the toxic legacy remains of Rowan Williams’ bad judgment and worse conduct eight years ago when he first proposed his then friend, John, as a bishop. He got into a battle that he could not afford to lose, but which he was not prepared to fight to win… Williams waited until the decisive moment and then caved in. The only charitable explanation is that he decided that the church’s credibility and effectiveness in the developing world outweighed solving first world problems… What needs saying, loud and clear, is that the case for liberalism here is every bit as religious, and as theologically informed, as the case for the conservatives.
So who is there who can make this point? Which internationally respected Anglican theologian has the convictions, and the courage of them, to speak out against these bullying assumptions? The answer would once have been – obviously – Williams. Oh dear.
“We live in a time of escalating crises and environmental disasters – how should the church understand them, and how should the church respond to them? In this short, readable and punchy book, Sam Charles Norton argues that the fundamental problem of our time is a spiritual one – that we have forgotten what it means to be wise – and that the path for the faithful through this time of crisis is to re-establish the priority of worship. Only by becoming more distinctively Christian can we engage constructively with the collapse of our culture.”
The discovery of how incensole acetate, purified from frankincense, works on specific targets in the brain should also help us understand diseases of the nervous system. This study also provides a biological explanation for millennia-old spiritual practices that have persisted across time, distance, culture, language, and religion—burning incense really does make you feel warm and tingly all over!
Sorry Mr Santorum: you’re just wrong about the NHS. Your system is more expensive than ours and it just doesn’t work for a large proportion of the US population. If I were an American, I might well still vote for you (my ideal American candidate probably doesn’t exist). But the more I look at the American political system, the more profoundly grateful I am to be a British subject. (I agree with this – SN)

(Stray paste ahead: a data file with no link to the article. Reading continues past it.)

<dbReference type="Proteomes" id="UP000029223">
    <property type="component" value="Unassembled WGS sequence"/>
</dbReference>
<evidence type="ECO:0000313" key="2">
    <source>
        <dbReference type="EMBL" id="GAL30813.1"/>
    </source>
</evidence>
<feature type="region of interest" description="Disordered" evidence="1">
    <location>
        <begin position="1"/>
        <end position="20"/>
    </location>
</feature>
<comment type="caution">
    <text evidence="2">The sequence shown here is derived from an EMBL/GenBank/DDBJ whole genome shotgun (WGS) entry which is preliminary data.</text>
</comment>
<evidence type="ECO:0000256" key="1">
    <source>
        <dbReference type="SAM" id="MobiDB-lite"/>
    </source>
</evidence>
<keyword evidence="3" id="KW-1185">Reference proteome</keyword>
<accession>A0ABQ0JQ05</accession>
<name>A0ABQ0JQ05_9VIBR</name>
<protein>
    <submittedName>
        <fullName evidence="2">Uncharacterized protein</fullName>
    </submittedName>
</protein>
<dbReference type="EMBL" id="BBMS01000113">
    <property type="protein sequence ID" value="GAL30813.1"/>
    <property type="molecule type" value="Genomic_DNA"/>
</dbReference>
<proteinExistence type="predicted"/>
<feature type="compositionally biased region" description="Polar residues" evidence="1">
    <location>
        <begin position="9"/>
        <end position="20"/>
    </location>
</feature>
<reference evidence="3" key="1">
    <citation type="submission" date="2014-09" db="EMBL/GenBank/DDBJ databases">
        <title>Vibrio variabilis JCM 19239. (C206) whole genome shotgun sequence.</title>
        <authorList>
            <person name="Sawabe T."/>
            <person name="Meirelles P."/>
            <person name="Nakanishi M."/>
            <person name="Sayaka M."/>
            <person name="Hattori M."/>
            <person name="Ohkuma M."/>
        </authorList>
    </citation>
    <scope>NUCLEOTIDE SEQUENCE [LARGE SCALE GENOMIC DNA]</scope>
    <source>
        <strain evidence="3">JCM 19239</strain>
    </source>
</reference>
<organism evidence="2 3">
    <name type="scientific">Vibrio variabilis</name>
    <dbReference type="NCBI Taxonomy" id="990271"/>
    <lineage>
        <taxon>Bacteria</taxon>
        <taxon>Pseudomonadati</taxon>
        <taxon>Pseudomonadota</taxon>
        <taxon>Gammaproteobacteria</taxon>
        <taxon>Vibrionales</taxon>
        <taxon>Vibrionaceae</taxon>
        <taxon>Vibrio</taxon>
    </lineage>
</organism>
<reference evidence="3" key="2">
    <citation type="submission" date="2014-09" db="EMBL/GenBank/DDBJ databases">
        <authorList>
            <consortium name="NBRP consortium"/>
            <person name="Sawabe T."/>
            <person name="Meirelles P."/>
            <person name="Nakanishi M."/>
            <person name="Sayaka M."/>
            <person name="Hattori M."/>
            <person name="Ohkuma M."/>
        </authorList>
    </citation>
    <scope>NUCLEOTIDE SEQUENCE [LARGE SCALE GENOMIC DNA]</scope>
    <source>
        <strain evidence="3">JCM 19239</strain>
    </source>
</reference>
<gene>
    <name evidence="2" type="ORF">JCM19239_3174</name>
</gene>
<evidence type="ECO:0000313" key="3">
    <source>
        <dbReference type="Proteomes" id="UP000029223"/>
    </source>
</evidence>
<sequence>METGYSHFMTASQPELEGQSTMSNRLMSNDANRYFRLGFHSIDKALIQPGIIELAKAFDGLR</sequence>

Due to my dear beloved having a minor car accident, I find I’m unable to make a meeting – and am temporarily free. Time to catch up on a bit of blogging and inter-webbing whilst there is peace and quiet in the house! Expect a few more posts to follow rapidly…
This is what angered me most about The Iron Lady. It is representative of how society largely views elderly people, particularly those with dementia. They are ignored. They are considered to be dead long before they actually are. Those with dementia experience a loss, not just of their memory and cognition, but of respect and dignity. Sociologists talk of “social death” and “biological death”. Ideally, the two coincide, but in dementia, there is discordance. As people with dementia decline, they are no longer deemed worthy of attention or thought. As far as society is concerned, they are already history. This film gets away with treating Lady Thatcher as though she were already dead, because that’s precisely how society behaves towards the old and infirm. This is lamentable, vile and shameful – and it should anger every one of us.